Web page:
Hence with Zimki, the technology could have been provided as a proprietary offering but each Zimki supplier would then have been dependent upon Fotango. We would in effect have exerted a tax on the market both in terms of the licensing of the technology and also in controlling the future direction, furthermore we would increase barriers to adoption due to the constraints. The upside is we would limit any differentiation by suppliers.

By open sourcing the technology, we would remove the constraints, barriers to adoption and any tax on the market. However, we would open the door to differentiation by the suppliers on feature rather than service thereby weakening switching and the overall ecosystem.

To balance this, we needed to use a technique of assurance through trademarked images.

By open sourcing the entire platform technology, we would enable other competitors to become Zimki providers, remove barriers to entry and help establish a market. The trademarked image was only to be available for those who would comply with our monitoring service and hence we could provide assurance that this provider hadn’t differentiated the service by function in a way that any consumer would now be unable to switch.

This mix of open sourced technology and assurance through monitoring and a trademarked image is a way of balancing the needs of suppliers (i.e. low barrier to entry, a free rather than a captured market controlled by one player), the needs of consumers (a competitive market with switching) and the needs of the company forming the market (a wide and healthy ecosystem which can compete against alternatives).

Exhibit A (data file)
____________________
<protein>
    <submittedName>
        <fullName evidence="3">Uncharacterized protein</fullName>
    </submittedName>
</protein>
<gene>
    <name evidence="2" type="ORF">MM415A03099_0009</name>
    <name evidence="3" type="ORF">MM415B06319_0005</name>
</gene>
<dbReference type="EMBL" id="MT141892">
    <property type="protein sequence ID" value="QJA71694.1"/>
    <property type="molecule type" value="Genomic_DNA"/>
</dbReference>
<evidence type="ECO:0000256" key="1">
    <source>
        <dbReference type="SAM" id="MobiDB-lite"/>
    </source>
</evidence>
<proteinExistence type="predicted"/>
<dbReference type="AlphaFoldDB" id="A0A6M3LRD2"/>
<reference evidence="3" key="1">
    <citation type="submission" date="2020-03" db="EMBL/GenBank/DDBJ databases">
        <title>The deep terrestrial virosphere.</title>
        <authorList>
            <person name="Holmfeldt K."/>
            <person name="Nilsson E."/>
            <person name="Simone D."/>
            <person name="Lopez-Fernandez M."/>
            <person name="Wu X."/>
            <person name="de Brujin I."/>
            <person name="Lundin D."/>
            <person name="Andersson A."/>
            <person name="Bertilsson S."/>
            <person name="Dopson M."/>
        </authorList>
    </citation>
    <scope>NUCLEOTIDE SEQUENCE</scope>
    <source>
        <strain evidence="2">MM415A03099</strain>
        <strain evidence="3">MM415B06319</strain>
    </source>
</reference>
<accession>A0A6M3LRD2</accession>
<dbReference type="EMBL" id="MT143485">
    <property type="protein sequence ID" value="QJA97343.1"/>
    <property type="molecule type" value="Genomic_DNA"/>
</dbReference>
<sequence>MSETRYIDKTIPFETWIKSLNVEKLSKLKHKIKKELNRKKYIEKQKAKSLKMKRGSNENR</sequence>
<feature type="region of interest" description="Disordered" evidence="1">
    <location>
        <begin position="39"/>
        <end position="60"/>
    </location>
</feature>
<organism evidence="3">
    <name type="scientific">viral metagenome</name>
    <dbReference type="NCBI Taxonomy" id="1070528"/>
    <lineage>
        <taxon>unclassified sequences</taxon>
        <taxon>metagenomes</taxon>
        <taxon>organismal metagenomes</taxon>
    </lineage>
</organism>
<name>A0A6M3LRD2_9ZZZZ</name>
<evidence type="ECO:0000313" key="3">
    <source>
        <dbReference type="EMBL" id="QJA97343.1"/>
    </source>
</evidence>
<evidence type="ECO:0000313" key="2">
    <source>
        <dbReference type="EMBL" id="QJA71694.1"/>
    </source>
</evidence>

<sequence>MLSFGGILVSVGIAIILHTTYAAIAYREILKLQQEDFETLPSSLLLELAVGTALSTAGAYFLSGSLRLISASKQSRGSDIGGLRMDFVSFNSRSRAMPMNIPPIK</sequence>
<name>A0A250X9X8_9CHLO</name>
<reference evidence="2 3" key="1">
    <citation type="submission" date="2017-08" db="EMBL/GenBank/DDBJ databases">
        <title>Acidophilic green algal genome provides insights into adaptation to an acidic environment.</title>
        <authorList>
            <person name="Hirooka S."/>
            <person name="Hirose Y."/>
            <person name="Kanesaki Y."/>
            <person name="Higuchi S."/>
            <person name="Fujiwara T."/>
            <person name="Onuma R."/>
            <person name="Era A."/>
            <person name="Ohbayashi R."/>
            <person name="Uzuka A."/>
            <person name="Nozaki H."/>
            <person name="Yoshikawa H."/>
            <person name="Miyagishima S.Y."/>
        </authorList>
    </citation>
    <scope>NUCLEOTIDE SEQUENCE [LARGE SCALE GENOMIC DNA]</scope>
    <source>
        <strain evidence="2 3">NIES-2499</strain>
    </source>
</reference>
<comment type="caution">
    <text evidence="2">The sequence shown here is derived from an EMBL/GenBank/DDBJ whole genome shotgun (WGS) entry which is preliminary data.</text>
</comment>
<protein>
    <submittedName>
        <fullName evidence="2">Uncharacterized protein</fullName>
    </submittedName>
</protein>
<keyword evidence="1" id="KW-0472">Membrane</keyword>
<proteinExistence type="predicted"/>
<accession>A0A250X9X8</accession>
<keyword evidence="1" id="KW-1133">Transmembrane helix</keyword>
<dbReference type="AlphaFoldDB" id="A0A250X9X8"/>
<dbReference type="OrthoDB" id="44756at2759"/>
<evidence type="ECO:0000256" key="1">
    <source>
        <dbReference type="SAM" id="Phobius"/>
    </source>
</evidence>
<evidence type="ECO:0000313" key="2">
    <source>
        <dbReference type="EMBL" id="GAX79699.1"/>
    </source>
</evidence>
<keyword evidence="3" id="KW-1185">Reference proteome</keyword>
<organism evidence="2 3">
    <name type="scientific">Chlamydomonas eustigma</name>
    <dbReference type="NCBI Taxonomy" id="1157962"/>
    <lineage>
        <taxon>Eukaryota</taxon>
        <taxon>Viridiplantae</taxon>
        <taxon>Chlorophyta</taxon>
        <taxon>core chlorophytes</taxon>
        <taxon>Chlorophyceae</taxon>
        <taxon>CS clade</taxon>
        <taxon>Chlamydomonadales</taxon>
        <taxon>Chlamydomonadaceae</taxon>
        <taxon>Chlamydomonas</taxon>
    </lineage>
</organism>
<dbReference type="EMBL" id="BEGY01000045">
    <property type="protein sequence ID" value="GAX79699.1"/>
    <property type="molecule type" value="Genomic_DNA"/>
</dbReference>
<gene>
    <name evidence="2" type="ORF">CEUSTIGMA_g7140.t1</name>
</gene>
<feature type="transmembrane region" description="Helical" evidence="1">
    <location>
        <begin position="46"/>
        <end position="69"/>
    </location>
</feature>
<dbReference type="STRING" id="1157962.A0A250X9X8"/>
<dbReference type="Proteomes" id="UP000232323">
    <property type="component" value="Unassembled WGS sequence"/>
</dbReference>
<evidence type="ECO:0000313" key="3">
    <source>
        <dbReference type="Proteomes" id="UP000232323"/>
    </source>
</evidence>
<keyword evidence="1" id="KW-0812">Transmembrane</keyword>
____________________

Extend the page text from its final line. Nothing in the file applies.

Recently, similar examples of such play have appeared e.g. CloudFoundry, a platform as a service offering provided by VMware, is not only open sourced but provides a trademarked assurance service through CloudFoundry Core. 

Equally, Google whose value chain around data was under potential threat from Apple and the walled garden created by IOS has an open source technology (Android), a trademarked image on Android, the Open Handset Alliance and a mechanism of assurance through Android’s compatibility test suite. The Android ecosystem has rapidly risen to now dominate the smartphone market.

The importance of the control mechanism and careful management is in negating any effective “collective prisoner dilemma” when the members of an alliance in act of self-mutilation attempt to differentiate in their own immediate interests weakening the entire ecosystem and their own long term interests in the process.

The game is also highly nuanced. For example, when facing an existing and effective competitive ecosystem it is often better to co-opt rather than differentiate from it in the first place, a model of “embrace and extend”.